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WWL: Rating Our Towns
Where We Live - with John Dankosky
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Connecticut Magazine has ranked the best and worst places to live in the state


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30:29 minutes (14.64 MB)
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Connecticut Magazine has ranked the best and worst places to live in the state, grouped by size and ranked by statistics like crime, cost and culture. It’s great when your town’s on top - or even in the middle of the pack. But what does it mean when the place you live finishes last? Join the conversation today with Charles Monagan, editor of Connecticut Magazine.

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Charles Monagan and ranking of towns

 Numbers and statistics are quantative. Rankings are made by people who do so within the context of their own value judgments.The word "best" as used in town rankings by Mr Monagan is a qualitative statement. If he wants to put all the facts with numbers out there then he should leave it up to the beholder of that information to make a judgment about what it tells us.

I was glad to hear Mr. Kendzior of Meriden challenge Mr Monagan and if it were a debate Mr. Knedzior was clearly the winner as was evidenced by the noticable strident tone in Mr. Monagan's as voice in his summing up the discussion. Mr Monagan authoritatively expounded on how this should be a motivation to "do better". Did he add up and do a statistical ananysis on the number of people who are already putting countless hours into making the town a good placeto be?This type of advertising can certainly go a long way toward limiting the possiblities of bringing additional talent into town.  

I can see that no good purpose is served by this type of ranking and wide publication of such. It is difficult to quantatively calculate the harm done by this glossy cover advertising of a very poorly designed pseudo study.Too many Conecticut towns are struggling now. We don't need a "wanna be" sophisticated and intellectual magazine touting themselves as knowing so much about where we live.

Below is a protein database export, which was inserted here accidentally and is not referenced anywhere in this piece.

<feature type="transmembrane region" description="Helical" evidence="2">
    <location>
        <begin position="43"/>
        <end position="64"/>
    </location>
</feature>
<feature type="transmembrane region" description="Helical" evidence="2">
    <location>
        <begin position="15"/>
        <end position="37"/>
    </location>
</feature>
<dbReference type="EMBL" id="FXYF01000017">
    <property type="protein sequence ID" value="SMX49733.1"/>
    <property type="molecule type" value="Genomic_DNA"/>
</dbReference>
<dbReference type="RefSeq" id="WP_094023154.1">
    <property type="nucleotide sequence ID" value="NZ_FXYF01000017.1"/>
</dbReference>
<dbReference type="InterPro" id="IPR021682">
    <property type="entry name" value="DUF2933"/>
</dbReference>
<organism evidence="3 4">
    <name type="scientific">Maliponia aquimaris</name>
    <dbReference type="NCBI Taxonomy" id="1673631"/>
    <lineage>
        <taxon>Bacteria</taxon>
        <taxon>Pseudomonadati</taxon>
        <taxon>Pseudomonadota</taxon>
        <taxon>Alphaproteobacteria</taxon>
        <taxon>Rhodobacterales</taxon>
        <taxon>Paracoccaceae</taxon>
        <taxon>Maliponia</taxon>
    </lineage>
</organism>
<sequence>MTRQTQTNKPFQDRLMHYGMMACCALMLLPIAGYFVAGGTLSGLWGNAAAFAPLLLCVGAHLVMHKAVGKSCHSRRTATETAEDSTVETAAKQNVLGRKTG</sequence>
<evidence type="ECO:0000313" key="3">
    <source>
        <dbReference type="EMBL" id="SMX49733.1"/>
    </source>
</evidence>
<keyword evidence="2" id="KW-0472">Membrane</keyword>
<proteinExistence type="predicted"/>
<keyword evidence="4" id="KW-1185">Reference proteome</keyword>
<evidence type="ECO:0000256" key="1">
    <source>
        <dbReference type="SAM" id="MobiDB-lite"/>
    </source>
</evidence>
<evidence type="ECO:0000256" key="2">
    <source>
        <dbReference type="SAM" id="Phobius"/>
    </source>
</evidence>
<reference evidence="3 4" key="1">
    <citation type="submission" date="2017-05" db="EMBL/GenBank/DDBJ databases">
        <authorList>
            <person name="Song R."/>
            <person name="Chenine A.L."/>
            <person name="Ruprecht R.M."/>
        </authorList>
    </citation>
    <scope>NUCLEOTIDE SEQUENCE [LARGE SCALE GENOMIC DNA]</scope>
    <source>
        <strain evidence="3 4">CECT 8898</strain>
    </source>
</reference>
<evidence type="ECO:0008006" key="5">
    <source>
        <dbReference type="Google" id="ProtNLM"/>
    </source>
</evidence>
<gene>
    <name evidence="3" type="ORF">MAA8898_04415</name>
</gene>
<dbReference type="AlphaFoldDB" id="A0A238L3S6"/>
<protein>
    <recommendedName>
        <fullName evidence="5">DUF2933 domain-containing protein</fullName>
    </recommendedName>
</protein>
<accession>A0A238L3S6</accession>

Listener Email from Laurie

I take issue with the way in which Connecticut Magazine measures the quality of towns in the state. I also challenge Connecticut Magazine's motives in producing this list.

First of all, this List should NOT be the "first" thing that people moving to CT should look at, as Charles Monagan says! To say this is such a self-aggrandizing statement!!! This list does more harm than good, causing people to form over-generalized opinions of towns. For example, Greenwich also has poor areas, so you don't HAVE to be rich to "get in there," as Monagan says.

But here's what I'm most incensed about:

A GOOD EDUCATION is NOT measured by how well students perform on standardized tests!!! Standardized tests only measure the ability of students to do well on the test. This has very little relevance to future success or fulfillment in life. There's so much more to life than test scores.

There are many excellent teachers working with poor, underachieving, minority students in big cities; there are also poor teachers working with affluent, privileged, high-scoring white students. To say that test scores mean good education is absolutely backwards.

Perhaps more importantly, given what we know about the Achievement Gap, to say that a town is good based on high test scores is to imply that a town is good when its population is richer and whiter.

This is obviously marketing to affluent people who have the ability to choose where to live from ALL CT towns and who prefer to live around rich white folks like themselves and ignore the fact that there are other people out there. CT Mag is just feeding into the gentrification problem, and the national education crisis.

Town of Winsted


I was interested to hear you mention that you live in Winsted. My brother just bought a condominium in Winsted, and I will be his roommate. We are both moving from Hebron, a town that, to my way of thinking, holds no charms whatsoever. Having driven through Winsted a few times over the years, and traveling to the Motor Vehicle office once, I found the downtown pleasant, in an old mill-town sense that it shares with much of the Naugatuck valley. I enjoy this look and feel, in contrast to what has become of the Fairfield County, "Gold Coast" where I lived for more than thirty years (in Fairfield.) In fact, driving north on route 8 is like driving back in time, at least in a commercial sense, through the "prosperity" of recent decades, and arriving at the late Seventies of the Winsted area.  

I will be looking for work nearby, though I understand this may be problematic, given the depressed economy, both local and national. I wonder if you have had the impression that came to me regarding the Winsted area; it reminded me of Vermont, due, I suppose, to the severe topography, and the scale and age of the housing stock. In any event, I am looking forward to living in a city with an actual downtown, and to getting to know the people there.